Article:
Dance The Kathak–Bharatanatyam jugalbandi provided entertainment and enjoyment at SICA's annual festival. RANEE KUMAR
In the present day context ‘jugalbandi' or ‘fusion' or ‘Sufi' is loosely used to convey an amalgam with a new label. The so-called Kathak and Bharatanatyam jugalbandi was but a mixed bag of not just one style of dance, but a cleverly crafted concocted version of both that defies classicism and at the same time cannot be dubbed as totally contemporary. Nirupama and Rajendra's ‘jugalbandi' was a glimpse of Kathak together, a varied version of Bharatanatyam with folk and filmy moves, a foreign-influenced Kathak style of dance which the couple called ‘tha dha' and proclaimed its popularity at other platforms!
The stage lighting and dazzling costume (more by the couple than the group) offset the grammar of the two classical genre in the first place. A stylised form of Kathak by the duo impressed the audience, especially the freezing postures, the challenging stances and of course the chakkars and the bhol in the Tarana. Both Rajendra and Nirupama looked good from the physical aspect and dance with vigour and vibrancy.
The Spanish-adopted costume and Kathak were also pleasing to the eye from an aesthetic point of view. The dance did not go beyond this.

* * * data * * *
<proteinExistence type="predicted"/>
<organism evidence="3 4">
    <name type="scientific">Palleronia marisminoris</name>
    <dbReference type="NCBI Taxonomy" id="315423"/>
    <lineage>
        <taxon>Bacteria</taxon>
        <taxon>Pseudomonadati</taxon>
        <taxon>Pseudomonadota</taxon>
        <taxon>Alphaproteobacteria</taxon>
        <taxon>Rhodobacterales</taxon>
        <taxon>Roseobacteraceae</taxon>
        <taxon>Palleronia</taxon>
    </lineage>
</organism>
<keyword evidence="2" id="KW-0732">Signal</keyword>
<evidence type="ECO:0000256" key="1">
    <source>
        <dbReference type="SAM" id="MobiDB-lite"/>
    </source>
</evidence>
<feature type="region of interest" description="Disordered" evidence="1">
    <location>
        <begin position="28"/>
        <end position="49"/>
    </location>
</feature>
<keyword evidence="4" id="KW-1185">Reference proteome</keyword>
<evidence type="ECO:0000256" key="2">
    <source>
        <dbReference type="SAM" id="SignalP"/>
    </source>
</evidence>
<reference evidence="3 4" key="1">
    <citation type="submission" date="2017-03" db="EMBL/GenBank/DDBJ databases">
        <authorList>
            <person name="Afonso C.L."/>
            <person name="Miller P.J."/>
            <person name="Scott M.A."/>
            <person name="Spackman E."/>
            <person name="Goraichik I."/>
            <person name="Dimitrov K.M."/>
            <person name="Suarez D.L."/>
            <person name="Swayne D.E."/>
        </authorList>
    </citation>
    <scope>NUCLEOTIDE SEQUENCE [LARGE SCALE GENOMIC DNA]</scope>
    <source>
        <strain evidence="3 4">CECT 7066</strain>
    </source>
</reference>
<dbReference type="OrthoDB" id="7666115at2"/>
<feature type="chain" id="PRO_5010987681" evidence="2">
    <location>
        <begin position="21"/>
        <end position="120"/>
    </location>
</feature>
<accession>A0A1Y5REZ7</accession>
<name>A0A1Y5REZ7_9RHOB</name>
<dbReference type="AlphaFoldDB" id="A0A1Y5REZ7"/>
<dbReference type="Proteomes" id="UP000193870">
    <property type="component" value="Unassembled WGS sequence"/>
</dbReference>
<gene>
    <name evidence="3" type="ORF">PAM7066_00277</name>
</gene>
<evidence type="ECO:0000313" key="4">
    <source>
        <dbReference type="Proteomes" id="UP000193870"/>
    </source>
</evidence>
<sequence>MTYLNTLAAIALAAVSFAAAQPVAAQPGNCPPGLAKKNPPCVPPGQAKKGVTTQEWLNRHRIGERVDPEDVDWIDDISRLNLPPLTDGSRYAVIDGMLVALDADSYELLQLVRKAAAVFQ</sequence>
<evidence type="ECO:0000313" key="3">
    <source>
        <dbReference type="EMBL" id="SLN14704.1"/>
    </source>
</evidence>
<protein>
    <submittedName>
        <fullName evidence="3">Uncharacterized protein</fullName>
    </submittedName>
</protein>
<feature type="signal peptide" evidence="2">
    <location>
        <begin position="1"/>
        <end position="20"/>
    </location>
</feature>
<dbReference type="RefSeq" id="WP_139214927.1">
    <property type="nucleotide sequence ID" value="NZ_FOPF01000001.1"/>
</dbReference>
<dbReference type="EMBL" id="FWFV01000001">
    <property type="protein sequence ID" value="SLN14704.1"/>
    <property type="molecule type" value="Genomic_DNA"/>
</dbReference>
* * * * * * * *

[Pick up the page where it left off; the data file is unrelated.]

It provided entertainment and enjoyment of course, which is what modern thinking is all about as regards classical performance. The attempt to create this ‘new feel' as Nirupama announced for the ‘tha dha' where the sound of these two words would recur as they slid and swept across the stage in long strides in twosome was titillating, to say the least.
The group choreography in Bharatanatyam, be it the Alaipayude kanna, yen manam or the Raasleela was an admixture of the south Indian dance footwork to Kathak pace with gyrating moves like the frescos culled out of a good old Hindi movie.
Attired in colourful lehengas and ghunghats, the dancers pranced around with a hastamudra here and another there with varied expressions, while this piece was supposed to be one on abhinaya!
Or perhaps the audience were to comprehend the feelings of each gopi to the song, which need not necessarily be the same emotion! So much could have been done in terms of footwork and hasthabhinaya to the lines, kadhiththa manathil oruththi padaththai which vibrate with a beautiful swing so conducive to jatis, but all that we got was interlocking and intertwining of the group of dancers in curvaceous moves, which was least warranted.
The Raasaleela had a Krishna character who looked an antithesis to the mythical description of the Lord. It is commonsense that on stage, accentuated eyes (or make-up)only serves to carry the emotion of the actor/dancer to the farthest distance which obviously means the visibility factor. The girl dancers too could have done with a little more embellishments in the hair as their colourful costume contrasted with their rather dry looks. The dance looked more of a tableau. The pre-recorded music by Praveen Rao and MS Sheela's voice for the Oothukaadu composition was perfect. The dance was part of Sica's annual festival at Ravindra Bharathi.